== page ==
UK

Crime commissioners 'to hear police complaints'

Police officers Image copyright PA

The home secretary is proposing to strip police forces in England and Wales of the power to deal with public complaints made against their officers.

Theresa May has begun consulting on plans to allow directly-elected police and crime commissioners take charge.

The reforms could also increase protection for whistleblowers and let the College of Policing oversee the internal disciplinary system.

Plans to hold disciplinary hearings in public were unveiled earlier.

The Home Office says the changes aim to simplify the complaints system and make it more transparent.

Police and Crime Commissioners began their responsibilities in 41 areas, excluding London, after elections in November 2012.

The consultation also sets out new powers for the Independent Police Complaints Commission to strengthen its role as an independent oversight body.

Among the other proposed changes is the introduction a system of "super-complaints" to allow systemic issues in policing to be explored by consumer groups and other designated organisations.

A similar system is already used in financial markets.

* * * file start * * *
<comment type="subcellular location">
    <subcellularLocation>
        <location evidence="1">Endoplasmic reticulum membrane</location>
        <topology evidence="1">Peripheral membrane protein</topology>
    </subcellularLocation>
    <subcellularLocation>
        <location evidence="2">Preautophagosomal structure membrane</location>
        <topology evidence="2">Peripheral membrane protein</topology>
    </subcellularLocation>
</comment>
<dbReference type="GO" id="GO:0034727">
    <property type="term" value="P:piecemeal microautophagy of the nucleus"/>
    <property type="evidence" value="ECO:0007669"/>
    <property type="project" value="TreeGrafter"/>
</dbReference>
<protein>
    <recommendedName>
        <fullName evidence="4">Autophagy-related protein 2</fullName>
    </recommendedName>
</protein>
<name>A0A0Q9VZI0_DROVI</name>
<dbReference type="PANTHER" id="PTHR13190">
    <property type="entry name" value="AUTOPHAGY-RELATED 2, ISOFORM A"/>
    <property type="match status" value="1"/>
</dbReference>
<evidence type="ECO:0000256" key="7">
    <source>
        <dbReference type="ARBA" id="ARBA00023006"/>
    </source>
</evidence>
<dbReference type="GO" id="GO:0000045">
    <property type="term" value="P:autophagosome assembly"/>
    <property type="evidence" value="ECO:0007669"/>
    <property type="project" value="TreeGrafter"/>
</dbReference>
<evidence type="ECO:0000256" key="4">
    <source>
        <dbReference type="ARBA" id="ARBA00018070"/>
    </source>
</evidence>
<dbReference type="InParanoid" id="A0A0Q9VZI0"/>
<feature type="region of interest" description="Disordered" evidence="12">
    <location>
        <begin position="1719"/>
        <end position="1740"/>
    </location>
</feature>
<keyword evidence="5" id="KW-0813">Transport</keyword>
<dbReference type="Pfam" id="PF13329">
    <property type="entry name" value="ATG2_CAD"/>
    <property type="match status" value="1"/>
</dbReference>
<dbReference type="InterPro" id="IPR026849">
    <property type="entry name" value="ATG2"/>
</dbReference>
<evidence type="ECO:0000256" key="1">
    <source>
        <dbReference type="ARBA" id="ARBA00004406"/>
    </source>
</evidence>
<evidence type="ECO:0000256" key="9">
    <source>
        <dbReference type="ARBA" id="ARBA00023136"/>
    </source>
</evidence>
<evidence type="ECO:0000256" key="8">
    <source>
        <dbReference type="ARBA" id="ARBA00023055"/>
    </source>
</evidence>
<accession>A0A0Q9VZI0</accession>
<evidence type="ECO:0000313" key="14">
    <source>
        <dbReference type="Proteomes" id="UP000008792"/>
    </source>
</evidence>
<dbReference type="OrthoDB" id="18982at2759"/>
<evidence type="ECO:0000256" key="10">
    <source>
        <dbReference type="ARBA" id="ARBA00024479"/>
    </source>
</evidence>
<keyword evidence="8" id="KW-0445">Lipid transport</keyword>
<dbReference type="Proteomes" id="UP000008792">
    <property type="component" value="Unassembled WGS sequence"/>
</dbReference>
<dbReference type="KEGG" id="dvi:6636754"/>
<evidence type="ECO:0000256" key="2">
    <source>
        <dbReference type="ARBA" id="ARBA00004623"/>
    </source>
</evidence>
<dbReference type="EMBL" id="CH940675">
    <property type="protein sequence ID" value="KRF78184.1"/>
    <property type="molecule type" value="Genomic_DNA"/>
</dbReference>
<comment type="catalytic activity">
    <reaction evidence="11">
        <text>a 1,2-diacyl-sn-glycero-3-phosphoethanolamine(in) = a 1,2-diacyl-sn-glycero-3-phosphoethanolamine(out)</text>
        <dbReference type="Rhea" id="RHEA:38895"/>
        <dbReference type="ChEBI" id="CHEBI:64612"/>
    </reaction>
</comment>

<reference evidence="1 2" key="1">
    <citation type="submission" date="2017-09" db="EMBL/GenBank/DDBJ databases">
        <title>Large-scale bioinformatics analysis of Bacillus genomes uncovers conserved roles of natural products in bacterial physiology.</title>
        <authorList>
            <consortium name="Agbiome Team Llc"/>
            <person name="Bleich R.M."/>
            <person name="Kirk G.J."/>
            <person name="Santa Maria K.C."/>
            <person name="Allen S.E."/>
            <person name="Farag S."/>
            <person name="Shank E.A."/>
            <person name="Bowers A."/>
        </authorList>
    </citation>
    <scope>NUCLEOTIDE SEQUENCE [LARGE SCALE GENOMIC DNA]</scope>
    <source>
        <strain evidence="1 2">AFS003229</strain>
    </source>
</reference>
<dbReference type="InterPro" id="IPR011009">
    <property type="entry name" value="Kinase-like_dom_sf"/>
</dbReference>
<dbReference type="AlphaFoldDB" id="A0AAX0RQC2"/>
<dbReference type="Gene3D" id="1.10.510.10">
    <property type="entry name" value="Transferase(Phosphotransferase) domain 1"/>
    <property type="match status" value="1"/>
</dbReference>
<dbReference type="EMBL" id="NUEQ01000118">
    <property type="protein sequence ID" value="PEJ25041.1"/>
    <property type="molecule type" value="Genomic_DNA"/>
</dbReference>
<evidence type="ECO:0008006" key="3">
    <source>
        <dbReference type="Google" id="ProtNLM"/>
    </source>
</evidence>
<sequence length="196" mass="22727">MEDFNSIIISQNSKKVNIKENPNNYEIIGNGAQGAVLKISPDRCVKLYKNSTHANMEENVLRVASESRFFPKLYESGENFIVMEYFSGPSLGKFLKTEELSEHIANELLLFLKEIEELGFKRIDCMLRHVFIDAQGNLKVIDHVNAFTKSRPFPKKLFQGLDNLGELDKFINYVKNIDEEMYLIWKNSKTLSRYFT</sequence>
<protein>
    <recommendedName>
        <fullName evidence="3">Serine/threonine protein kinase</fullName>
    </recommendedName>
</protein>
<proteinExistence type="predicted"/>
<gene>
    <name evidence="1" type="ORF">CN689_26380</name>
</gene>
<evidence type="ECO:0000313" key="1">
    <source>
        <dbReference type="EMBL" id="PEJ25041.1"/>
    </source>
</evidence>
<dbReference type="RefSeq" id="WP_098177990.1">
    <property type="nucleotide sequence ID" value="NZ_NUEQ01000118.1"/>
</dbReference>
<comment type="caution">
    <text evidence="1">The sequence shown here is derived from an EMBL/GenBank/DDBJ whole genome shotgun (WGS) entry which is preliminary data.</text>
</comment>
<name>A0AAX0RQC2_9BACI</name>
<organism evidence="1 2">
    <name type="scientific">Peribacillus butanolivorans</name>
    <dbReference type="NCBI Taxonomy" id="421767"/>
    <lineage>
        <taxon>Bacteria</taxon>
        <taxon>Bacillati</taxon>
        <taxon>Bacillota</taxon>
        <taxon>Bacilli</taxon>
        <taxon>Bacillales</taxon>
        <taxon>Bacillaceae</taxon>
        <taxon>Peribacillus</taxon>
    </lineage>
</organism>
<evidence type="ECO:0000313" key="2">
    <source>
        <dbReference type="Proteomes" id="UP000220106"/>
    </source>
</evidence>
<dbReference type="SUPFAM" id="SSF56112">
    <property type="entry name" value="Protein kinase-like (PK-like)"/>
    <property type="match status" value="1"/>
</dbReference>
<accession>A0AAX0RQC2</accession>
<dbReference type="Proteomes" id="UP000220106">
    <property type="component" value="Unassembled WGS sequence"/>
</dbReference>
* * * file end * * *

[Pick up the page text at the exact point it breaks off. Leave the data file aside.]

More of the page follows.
The consultation, which runs until 5 February next year, will also look at the recommendations of an independent review of the police disciplinary system.

Retired Major General Clive "Chip" Chapman's review found the public did not have confidence in the police dealing with most complaints themselves.

The Home Office has already said it is looking to implement a number of its suggestions, including holding police disciplinary hearings in public in front of independent, legally-qualified panels.

Image copyright Reuters
Image caption Mrs May said the consultation will allow people to share their experiences of the existing system

The number of complaints against the police rose from 22,898 in 2004-05 to 34,863 in 2013-14.

But in 2012-13, 89% of those dissatisfied with the police did not complain, a 2% rise on 2006-07.

Mrs May, said she hoped the public would share their views and experiences of the police complaints and disciplinary system.

"This government has always been clear that the vast majority of police officers do their job honestly and with integrity.

"But the good work of the majority threatens to be damaged by a continuing series of events and revelations relating to police misconduct.

"This consultation represents an important part of our radical programme of police reform."

Labour has called for the IPCC to be replaced "tougher, more robust" standards authority.

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